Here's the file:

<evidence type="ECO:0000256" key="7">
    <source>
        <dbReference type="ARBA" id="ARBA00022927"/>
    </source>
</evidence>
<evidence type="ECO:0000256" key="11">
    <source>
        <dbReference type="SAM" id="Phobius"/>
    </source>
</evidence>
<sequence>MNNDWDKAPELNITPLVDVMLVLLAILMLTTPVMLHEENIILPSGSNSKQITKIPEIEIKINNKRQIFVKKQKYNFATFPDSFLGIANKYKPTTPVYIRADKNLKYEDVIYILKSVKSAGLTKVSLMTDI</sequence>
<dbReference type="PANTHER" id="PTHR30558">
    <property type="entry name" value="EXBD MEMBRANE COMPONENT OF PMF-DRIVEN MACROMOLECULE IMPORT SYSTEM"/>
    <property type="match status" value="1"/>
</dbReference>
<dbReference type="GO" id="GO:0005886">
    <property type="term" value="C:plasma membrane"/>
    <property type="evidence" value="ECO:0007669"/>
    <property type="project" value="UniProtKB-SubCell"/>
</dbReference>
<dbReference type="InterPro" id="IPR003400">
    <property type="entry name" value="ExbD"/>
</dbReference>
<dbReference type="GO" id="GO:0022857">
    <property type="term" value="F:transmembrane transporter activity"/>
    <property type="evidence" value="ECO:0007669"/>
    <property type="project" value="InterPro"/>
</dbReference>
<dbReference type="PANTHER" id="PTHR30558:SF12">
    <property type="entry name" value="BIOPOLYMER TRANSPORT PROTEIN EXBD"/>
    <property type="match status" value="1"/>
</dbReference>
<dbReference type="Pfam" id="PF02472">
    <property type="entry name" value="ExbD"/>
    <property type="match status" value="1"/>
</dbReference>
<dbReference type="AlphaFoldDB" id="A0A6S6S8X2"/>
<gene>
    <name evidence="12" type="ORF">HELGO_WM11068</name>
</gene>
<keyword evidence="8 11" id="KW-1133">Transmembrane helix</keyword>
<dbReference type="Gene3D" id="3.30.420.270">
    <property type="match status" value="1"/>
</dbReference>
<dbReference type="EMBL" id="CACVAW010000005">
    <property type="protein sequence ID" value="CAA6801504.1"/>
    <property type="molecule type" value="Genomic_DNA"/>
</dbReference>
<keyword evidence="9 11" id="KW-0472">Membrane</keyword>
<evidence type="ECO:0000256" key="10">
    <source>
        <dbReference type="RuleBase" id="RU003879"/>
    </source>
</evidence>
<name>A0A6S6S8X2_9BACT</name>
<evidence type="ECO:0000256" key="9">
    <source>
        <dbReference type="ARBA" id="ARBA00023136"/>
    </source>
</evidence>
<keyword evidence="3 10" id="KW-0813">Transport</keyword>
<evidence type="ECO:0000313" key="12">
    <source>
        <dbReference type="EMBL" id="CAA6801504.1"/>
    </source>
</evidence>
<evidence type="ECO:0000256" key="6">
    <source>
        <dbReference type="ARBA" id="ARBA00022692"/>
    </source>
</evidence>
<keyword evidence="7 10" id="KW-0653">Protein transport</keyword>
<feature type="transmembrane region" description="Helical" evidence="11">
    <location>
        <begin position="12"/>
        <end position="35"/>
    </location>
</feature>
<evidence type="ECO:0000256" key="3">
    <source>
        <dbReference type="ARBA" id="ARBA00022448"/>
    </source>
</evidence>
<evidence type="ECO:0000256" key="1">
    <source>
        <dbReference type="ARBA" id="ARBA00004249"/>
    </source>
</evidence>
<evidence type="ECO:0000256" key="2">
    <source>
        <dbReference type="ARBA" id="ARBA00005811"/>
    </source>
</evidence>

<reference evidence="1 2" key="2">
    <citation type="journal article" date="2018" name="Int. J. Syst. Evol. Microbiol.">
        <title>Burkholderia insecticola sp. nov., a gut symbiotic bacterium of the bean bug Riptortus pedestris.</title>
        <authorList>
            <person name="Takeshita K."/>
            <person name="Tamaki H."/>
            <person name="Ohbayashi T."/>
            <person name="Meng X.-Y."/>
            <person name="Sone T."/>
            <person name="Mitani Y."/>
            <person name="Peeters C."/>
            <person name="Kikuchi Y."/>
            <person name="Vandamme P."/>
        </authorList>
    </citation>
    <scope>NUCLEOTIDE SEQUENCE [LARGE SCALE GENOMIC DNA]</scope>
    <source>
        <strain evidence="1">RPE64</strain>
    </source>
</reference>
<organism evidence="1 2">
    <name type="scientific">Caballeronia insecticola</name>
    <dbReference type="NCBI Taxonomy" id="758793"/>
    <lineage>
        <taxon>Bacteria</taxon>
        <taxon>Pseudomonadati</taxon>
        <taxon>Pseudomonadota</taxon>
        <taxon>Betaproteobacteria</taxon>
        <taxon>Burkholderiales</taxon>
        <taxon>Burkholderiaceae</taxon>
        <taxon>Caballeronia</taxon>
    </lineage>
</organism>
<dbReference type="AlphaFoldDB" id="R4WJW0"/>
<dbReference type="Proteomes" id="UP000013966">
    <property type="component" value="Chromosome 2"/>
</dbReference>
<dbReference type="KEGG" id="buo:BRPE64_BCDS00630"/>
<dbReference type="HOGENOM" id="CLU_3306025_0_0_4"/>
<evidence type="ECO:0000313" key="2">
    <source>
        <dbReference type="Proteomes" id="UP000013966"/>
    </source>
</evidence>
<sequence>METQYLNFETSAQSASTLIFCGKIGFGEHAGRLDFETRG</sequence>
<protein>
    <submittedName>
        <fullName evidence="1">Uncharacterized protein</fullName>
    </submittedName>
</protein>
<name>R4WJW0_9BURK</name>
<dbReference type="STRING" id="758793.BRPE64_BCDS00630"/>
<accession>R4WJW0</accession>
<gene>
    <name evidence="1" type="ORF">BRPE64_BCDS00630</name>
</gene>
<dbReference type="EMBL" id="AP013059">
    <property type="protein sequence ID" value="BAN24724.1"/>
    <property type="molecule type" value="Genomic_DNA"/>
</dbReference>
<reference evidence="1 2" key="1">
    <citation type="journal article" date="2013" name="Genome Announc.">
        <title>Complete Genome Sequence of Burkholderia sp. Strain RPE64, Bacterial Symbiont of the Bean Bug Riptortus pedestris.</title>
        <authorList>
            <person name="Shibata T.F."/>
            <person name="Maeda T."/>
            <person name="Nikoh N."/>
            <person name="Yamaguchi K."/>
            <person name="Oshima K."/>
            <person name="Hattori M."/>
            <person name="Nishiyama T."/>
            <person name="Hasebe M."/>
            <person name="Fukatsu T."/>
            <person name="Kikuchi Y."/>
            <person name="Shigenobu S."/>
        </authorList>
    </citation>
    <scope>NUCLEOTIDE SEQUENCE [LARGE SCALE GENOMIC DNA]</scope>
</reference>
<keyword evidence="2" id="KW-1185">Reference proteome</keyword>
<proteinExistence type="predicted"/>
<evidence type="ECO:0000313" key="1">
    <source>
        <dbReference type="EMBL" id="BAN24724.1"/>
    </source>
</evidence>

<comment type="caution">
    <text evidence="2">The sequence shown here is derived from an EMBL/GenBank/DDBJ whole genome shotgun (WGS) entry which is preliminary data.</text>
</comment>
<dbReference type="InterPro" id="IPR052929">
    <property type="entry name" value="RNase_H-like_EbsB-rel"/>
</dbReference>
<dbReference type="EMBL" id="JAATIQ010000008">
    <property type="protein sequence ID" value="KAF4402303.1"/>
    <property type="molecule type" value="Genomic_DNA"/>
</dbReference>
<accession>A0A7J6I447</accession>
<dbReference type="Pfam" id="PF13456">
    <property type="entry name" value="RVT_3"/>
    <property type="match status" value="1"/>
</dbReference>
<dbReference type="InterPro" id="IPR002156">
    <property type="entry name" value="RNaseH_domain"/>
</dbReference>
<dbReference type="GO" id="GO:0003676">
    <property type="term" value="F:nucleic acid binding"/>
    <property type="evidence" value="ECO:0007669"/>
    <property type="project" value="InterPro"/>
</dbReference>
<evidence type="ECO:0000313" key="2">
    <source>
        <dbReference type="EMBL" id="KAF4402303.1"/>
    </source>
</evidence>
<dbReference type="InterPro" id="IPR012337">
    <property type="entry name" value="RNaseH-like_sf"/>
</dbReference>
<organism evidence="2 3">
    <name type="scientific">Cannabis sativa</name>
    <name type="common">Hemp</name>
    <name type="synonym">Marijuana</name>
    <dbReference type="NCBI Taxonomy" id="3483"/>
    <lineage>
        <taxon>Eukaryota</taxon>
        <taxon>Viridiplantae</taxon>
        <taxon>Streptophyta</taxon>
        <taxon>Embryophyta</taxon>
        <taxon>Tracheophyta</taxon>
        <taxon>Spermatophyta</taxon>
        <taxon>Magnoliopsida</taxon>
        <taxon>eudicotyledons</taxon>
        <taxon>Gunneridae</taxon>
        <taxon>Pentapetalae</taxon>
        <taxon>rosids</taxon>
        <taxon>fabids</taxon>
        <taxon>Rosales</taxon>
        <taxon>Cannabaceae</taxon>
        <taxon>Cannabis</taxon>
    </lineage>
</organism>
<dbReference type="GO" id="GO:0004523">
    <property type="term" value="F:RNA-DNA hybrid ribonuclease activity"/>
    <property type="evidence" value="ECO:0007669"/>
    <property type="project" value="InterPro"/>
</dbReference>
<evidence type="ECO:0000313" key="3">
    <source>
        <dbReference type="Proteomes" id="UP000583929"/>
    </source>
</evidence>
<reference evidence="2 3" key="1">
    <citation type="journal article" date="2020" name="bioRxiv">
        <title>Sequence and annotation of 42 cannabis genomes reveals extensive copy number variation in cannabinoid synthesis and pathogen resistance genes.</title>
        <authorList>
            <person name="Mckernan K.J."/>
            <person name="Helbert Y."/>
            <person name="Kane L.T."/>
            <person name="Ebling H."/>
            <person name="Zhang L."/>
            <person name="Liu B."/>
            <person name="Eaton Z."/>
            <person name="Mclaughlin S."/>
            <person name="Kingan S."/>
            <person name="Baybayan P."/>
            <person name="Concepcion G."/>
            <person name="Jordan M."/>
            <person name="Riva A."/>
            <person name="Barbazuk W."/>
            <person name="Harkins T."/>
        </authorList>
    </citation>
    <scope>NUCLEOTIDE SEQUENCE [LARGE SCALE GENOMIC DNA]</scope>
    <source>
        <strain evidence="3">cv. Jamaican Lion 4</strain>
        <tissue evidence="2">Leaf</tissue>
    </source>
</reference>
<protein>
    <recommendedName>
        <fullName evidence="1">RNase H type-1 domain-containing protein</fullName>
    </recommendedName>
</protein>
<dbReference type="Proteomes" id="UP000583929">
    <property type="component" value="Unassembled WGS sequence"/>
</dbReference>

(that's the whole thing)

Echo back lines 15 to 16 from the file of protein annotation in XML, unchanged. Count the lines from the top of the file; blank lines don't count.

</dbReference>
<dbReference type="GO" id="GO:0005886">